Becoming M. Hodson

There are so many aspects of our lives that make up who we are. Past mistakes, current events, and future aspirations all contribute to who we are. What exactly lies within those ambiguous statements? Everything from your race, religion, and even occupation. As a pre-service teacher I have thought long and hard about my identity as a teacher, but never did I consider it to be so multi-dimensional before.

I learned that the act of transitioning from student to teacher does not look the same for everyone. The feelings that are often brought up by teachers are anxiety, ambiguity, and even control issues. These feelings are not pretty and by no means encompass the entire pre-service experience, but the feelings are similar in many drastic life transitions.

I also learned that within the teaching community comes a discourse. This is a type of work culture that pre-service teachers must learn to navigate. This is everything from the language used in the staff room to the silent expectations of student behaviour. Discourse is in every work place, but in teaching the cost of such culture sometimes ignores student and teacher needs.

Discourse describes a normal. These expectation encourages teachers not to stray from the norm.

This discussion held student teachers at the heart of it all, and as a pre-service teacher myself I found that I was already asking myself these important questions. I was able to connect easily to the fear and uncertainty because I face those challenges myself.

I also connected to the idea of discourse. Fortunately, I attend a university that puts student teachers in the classroom in the very first year. It is in the staffroom that I encounter an entirely different ecosystem that feels like I’m on another planet.

I fear that in my practice I may stray from the norm, and so I often wonder how far I can stray from the teacher ideals?

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Author: Hayley Hodson

I have known I wanted to be a teacher my entire life. I never had a doubt in my mind of what I wanted to be in this world. Even though I was certain of the end goal, I never stopped to wonder what the journey to get to that point would look like. This blog is it. This blog is the messy middle where I transition from student to teacher. Every thought and belief I have and learn throughout my education is posted to this blog in order to document my journey in becoming a teacher. I invite you all to join me as I strive to become more than just a teacher, but also a kind and inclusive citizen.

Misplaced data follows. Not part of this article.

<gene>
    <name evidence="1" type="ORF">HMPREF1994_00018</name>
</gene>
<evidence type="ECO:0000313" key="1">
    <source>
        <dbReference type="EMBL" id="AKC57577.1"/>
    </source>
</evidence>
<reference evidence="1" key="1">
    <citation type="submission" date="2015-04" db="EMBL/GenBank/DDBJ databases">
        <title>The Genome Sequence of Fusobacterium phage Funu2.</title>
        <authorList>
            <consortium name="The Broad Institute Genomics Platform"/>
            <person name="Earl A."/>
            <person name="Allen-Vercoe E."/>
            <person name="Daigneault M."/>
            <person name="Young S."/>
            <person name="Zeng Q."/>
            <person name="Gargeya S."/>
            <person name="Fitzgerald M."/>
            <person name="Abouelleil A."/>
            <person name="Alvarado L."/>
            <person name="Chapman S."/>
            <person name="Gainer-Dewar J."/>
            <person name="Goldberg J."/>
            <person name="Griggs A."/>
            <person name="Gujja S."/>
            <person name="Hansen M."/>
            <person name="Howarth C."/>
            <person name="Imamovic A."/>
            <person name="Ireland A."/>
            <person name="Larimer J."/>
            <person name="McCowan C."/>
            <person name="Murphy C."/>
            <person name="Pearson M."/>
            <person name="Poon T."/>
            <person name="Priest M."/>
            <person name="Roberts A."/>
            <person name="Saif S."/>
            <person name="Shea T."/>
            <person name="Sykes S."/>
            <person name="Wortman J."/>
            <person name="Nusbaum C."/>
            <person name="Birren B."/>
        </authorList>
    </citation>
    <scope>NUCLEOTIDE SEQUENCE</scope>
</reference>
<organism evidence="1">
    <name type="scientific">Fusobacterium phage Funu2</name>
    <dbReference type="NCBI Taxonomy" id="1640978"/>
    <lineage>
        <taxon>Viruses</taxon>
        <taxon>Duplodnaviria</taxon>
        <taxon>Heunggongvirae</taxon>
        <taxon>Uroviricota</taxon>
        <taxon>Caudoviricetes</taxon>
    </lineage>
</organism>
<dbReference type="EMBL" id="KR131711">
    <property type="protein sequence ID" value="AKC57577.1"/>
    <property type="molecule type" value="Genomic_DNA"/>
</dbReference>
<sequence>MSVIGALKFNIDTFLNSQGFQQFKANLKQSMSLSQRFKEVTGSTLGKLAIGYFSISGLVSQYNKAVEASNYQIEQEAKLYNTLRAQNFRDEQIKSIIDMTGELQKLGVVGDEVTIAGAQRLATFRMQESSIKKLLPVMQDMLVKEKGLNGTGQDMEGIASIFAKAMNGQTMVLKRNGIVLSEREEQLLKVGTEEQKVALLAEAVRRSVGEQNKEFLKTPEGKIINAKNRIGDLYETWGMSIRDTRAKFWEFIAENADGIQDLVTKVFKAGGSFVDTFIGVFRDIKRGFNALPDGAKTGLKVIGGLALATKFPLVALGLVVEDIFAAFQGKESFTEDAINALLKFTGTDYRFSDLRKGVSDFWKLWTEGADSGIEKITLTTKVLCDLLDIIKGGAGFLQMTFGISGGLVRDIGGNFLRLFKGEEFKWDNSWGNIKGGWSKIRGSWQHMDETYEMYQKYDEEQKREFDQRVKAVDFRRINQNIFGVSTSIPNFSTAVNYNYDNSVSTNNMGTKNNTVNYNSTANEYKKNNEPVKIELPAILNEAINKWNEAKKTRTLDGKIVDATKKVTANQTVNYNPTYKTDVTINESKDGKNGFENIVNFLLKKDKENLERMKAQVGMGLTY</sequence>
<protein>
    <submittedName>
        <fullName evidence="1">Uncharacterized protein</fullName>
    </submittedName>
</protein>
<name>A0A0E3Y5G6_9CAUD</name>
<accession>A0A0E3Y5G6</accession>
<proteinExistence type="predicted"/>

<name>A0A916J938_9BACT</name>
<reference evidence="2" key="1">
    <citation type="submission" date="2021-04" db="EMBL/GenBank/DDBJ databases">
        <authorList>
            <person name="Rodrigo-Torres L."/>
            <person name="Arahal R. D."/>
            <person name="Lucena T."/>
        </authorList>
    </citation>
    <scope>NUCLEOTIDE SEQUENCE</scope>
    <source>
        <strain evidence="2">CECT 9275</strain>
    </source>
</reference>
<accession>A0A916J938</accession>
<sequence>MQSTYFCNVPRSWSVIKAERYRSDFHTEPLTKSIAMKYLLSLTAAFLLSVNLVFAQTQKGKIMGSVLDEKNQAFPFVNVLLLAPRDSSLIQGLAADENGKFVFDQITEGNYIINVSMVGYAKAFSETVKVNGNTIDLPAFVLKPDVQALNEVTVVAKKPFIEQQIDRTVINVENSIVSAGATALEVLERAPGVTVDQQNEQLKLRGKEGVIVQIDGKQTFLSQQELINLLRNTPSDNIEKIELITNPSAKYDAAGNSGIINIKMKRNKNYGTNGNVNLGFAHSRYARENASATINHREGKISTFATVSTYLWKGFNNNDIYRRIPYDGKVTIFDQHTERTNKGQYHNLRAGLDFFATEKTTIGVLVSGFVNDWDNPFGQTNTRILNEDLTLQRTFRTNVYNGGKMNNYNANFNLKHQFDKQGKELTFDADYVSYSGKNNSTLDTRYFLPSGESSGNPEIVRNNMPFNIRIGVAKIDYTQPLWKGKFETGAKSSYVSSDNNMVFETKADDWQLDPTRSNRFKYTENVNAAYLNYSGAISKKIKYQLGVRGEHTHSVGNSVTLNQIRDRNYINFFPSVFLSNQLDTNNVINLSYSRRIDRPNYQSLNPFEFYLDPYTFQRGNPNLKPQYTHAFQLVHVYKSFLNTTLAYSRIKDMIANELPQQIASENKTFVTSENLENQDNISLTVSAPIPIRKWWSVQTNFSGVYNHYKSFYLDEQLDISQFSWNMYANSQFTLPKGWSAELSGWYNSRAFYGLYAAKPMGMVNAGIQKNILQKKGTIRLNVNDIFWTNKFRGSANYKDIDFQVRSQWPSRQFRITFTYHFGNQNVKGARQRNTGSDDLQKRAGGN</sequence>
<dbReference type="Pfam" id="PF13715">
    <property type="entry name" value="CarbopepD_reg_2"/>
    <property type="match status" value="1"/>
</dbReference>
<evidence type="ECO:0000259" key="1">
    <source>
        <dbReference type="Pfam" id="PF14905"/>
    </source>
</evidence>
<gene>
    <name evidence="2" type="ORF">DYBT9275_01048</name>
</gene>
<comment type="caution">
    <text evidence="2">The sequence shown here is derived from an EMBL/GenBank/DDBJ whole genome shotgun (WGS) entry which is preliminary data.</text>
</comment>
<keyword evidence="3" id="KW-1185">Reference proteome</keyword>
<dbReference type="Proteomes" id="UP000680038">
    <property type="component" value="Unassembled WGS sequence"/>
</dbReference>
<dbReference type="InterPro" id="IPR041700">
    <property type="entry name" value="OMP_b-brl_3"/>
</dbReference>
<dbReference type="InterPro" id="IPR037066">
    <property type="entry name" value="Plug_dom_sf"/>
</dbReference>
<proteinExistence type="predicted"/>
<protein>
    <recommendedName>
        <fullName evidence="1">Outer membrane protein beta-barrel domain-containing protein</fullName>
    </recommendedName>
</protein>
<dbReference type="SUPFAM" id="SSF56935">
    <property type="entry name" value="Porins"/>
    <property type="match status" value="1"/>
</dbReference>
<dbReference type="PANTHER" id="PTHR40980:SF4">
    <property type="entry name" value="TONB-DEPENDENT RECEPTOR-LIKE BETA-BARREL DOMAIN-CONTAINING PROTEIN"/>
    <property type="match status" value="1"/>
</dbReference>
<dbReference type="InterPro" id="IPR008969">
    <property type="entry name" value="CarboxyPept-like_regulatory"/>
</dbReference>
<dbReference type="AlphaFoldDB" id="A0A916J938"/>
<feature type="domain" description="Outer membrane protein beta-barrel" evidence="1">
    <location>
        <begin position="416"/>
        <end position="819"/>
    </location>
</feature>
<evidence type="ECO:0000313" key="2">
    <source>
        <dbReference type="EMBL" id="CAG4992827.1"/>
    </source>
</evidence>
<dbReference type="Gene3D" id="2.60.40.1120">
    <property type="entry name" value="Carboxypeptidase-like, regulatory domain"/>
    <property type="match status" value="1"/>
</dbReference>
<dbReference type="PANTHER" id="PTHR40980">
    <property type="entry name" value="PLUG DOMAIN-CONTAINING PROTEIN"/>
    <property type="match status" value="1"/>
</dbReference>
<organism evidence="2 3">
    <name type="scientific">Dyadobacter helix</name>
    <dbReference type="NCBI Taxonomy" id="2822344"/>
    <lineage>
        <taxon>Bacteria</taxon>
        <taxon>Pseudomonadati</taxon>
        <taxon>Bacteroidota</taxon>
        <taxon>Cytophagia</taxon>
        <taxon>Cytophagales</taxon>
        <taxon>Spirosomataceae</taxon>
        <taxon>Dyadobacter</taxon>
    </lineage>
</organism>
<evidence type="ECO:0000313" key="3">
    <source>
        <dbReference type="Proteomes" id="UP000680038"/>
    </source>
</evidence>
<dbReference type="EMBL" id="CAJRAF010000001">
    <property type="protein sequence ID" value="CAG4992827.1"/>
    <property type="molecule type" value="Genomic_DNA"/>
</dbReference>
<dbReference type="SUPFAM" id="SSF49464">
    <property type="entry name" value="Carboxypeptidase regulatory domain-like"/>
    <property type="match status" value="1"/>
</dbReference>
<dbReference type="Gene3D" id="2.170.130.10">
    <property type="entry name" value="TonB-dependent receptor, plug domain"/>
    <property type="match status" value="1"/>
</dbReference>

2 thoughts on “Becoming M. Hodson”

  1. “Innovation distinguishes between a leader and a follower.”
    “The hardest thing when you think about focusing. You think focusing is about saying “Yes.” No. Focusing is about saying “No.” And when you say “No,” you piss off people.”

    Just a couple of Steve Jobs quotes that I suspect might further your passion on this topic. Personally, when I consider a “teachers identity” that is their own personal identity. No matter who you are or what you do, your ways of interacting, communicating, and working will all be unique to yourself, and that based upon your identity as a person. Some people will argue that there are professional and personal identities, but I believe for you do be the best you can be, you will be the same person at school as you are at home (with slight differences in your interactions based entirely on professionalism, not identity).

    You are right to suspect that being different will cause pressure. People like the norm, they like common sensical thought processes. In order to be innovative, different, and battle the norm, you will be in a constant questioning period where people ask about your “teacher ideals” and the battle of the norms. Just know if you stay on the route of questioning the norm, and rethinking ideals, you will stay innovative, and you will almost be guaranteed to be doing what’s best for the students learning and growth (or maybe it’s a misstep, but this is also part of growth and just makes innovation stronger!).

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    1. Thank you for those encouraging words. Sometimes it’s hard to stay true to yourself and tray from the norm, especially in your profession. I hope I can meet others around me who can help their students thrive in the unconventional.

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